January 31st

Eat Brussel Sprouts Day -

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January 31st marks a special day for all veggie and health enthusiasts, it’s Eat Brussels Sprouts Day. Celebrated every year, the day is dedicated to embracing and enjoying the healthful bounty of Brussels sprouts. Brussels sprouts, hailing from the family of cruciferous vegetables, pack a punch with essential vitamins including A, C, K, and B-6, not to mention their impressive fiber content.

Whether you’re already a fan or still on the fence about them, Eat Brussels Sprouts Day presents the perfect opportunity for you to discover and experiment with delectable ways to add these diminutive versions of cabbages into your diet.

History of Eat Brussel Sprouts Day

Brussels sprouts, named after the Belgium city Brussels, is a member of the Brassica family, which also includes cabbage, broccoli, kale, and collard greens. They are believed to have been cultivated in the 16th century in Belgium, hence their name. However, some reports suggest that they were grown as far back as Ancient Rome.

In the 1800s, Brussels sprouts were introduced to the United States by French settlers in Louisiana. In the early 20th century, the majority of the global production of Brussels sprouts moved to California in the United States, due to its favorable weather conditions.

Brussels sprouts have notorious reputation for their strong, bitter flavor, which can cause divisive opinions. However, cooking methods have evolved over the years. People have discovered that when cooked properly, Brussels sprouts can have a sweet, almost nutty flavor, leading to a resurgence in their popularity.

Investigation into the health benefits of Brussels sprouts has led to an increased appreciation for the vegetable in the 21st century. Full of nutrients, packed with fiber, and carrying anti-cancer properties, Brussels sprouts have gained a place in the modern day healthy diet.

Eat Brussel Sprouts Day Timeline

Cultivation of Brussels Sprouts

The Brussels sprouts were likely first cultivated in Ancient Rome and may have been brought to Belgium during the Roman Empire.

First Written Record

First written record of Brussel sprouts appeared in Belgium, likely lending to their name.

Introduction to Britain

Brussels sprouts were introduced to the United Kingdom and Scotland, where they became a common part of the traditional Christmas dinner.

Arrival in U.S.

French settlers brought them to Louisiana in the 18th century.

Modern Uses

Brussels sprouts are now grown throughout Europe and the United States and are a staple part of many diets.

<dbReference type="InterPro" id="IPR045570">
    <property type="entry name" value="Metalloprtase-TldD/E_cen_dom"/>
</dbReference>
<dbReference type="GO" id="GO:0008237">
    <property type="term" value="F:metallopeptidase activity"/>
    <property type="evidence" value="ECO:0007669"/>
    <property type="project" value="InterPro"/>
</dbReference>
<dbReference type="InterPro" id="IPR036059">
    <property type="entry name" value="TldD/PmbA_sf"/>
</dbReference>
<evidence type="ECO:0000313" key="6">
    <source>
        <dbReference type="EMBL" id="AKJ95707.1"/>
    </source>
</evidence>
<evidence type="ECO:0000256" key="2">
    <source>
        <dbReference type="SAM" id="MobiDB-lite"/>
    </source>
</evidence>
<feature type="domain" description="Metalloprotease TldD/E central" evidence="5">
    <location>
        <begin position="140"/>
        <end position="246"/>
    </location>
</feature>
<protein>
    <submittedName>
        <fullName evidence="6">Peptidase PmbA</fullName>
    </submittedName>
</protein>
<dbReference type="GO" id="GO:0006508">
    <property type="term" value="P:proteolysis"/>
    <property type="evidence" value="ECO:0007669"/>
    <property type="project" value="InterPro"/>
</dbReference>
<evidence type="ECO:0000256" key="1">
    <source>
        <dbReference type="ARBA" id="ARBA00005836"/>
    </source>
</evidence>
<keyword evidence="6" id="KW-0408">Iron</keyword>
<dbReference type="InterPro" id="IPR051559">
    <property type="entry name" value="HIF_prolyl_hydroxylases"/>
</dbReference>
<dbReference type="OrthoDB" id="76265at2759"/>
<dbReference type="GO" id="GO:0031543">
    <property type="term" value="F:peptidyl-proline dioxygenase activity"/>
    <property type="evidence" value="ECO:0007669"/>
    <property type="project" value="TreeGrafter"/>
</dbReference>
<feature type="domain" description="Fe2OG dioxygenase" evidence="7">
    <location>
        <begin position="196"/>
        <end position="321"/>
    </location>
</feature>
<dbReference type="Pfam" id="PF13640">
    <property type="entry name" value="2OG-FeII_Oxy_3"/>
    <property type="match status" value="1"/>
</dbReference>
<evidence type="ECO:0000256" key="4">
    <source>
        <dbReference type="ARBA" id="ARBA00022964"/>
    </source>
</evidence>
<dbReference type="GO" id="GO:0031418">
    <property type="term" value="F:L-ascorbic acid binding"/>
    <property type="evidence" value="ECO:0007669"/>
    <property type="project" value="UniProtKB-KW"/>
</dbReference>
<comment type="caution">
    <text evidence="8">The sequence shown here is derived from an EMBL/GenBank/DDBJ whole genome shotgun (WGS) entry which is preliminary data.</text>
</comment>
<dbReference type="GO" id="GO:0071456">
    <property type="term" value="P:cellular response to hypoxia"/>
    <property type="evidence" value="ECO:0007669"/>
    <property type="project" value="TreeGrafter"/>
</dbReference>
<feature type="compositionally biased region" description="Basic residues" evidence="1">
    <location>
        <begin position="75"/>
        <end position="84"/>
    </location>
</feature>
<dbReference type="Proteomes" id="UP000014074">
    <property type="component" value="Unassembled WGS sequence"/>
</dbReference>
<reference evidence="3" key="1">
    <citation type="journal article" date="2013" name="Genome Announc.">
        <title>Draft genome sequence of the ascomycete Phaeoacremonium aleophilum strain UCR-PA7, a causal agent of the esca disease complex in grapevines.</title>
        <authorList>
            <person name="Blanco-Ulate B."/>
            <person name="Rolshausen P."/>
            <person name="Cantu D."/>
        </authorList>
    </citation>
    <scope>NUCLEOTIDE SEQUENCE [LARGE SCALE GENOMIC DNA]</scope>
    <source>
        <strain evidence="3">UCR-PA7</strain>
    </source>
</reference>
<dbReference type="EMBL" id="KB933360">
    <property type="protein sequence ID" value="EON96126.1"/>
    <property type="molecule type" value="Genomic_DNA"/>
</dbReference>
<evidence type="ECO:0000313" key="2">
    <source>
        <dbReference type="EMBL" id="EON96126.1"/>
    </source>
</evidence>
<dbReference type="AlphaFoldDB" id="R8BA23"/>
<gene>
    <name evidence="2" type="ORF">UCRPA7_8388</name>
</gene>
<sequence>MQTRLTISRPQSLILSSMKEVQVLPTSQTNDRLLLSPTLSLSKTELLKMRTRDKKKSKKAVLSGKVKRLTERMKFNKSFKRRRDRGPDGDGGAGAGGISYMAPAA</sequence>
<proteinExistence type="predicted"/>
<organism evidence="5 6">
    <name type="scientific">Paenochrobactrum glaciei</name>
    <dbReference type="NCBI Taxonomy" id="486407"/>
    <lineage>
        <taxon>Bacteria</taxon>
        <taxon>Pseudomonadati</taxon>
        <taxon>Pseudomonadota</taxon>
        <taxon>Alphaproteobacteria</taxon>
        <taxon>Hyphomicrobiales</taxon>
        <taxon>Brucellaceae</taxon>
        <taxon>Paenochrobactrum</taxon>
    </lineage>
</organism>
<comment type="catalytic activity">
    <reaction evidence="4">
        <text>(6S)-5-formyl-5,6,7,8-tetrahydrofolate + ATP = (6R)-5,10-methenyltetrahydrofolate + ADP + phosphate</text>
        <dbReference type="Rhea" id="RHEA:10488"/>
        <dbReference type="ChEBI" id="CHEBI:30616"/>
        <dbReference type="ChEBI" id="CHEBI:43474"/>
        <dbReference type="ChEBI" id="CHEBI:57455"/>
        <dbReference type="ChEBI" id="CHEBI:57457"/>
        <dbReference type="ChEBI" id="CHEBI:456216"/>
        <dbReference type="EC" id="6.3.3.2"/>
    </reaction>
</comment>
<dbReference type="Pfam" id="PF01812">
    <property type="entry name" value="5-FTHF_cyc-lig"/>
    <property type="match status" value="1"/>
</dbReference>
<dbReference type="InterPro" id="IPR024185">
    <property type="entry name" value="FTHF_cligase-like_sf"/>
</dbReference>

Ideas to Celebrate Eat Brussel Sprouts Day

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Cook Brussel Sprouts

Kick off the day by preparing some Brussel sprouts. You have the choice to either roast, steam, or saute them. You can give a new recipe a shot or stick with the one you love.

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Healthy Lunch at Work

Take a lunch filled with Brussel sprouts to your workplace. You might even catch your coworkers off guard if you bring some to share.

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Brussel Sprouts Cooking Class

Take the lead in a cooking class where you instruct others on how to whip up your top Brussel Sprouts dish. This could be a fun and enlightening way to mark the day.

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Share It On Social Media

Put up images of your Brussels sprout-laden meals on your social handles. Don't forget to inform others about the health benefits of this vegetable.

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Picnic in the Park

Plan a picnic in a park nearby, with an array of dishes showcasing Brussel sprouts. You can call your buddies over and share some with people around you.

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Documentary Night

Hold a get-together at your place and play a film on the history and advantages of Brussel sprouts. Pair the night with some tasty Brussel sprouts-inspired munchies.

6 Interesting Facts About Brussel Sprouts


High Nutrient Contents

Brussels sprouts are a powerhouse of nutrition. They're rich in dietary fiber and vitamins C and K, and also provide a commendable amount of Omega-3 fatty acids.


World Record Holder

The Guinness World Record for the most Brussels sprouts eaten in 60 seconds is 33, a feat accomplished by Wayne Sherlock, a 38-year-old trucker from Kent, UK.


They Taste Sweeter After Frost

After a frost event, Brussels sprouts actually get a boost in sweetness once they're harvested.


Time to Mature

Growing Brussels sprouts to maturity typically requires a timeframe of roughly 26 to 31 weeks.


Boiling Reduces Nutritional Value

Brussels sprouts lose up to 58% of their glucosinolate content when boiled, adversely impacting their cancer-fighting potential.


Belongs to the Mustard Family

Brussels sprouts are counted among the cruciferous vegetables, sharing the group with other popular eatables like broccoli, kale, cauliflower, and mustard greens.

Eat Brussel Sprouts Day FAQs

Next Eat Brussel Sprouts Day Dates

Year Date Day
2023 January 31st Tuesday
2024 January 31st Wednesday
2025 January 31st Friday
2026 January 31st Saturday
2027 January 31st Sunday
What is the pattern? Every January 31st

Eat Brussel Sprouts Day Word Search

  • Brussels
  • Sprouts
  • Vegetables
  • Healthy
  • Nutritious
  • Recipe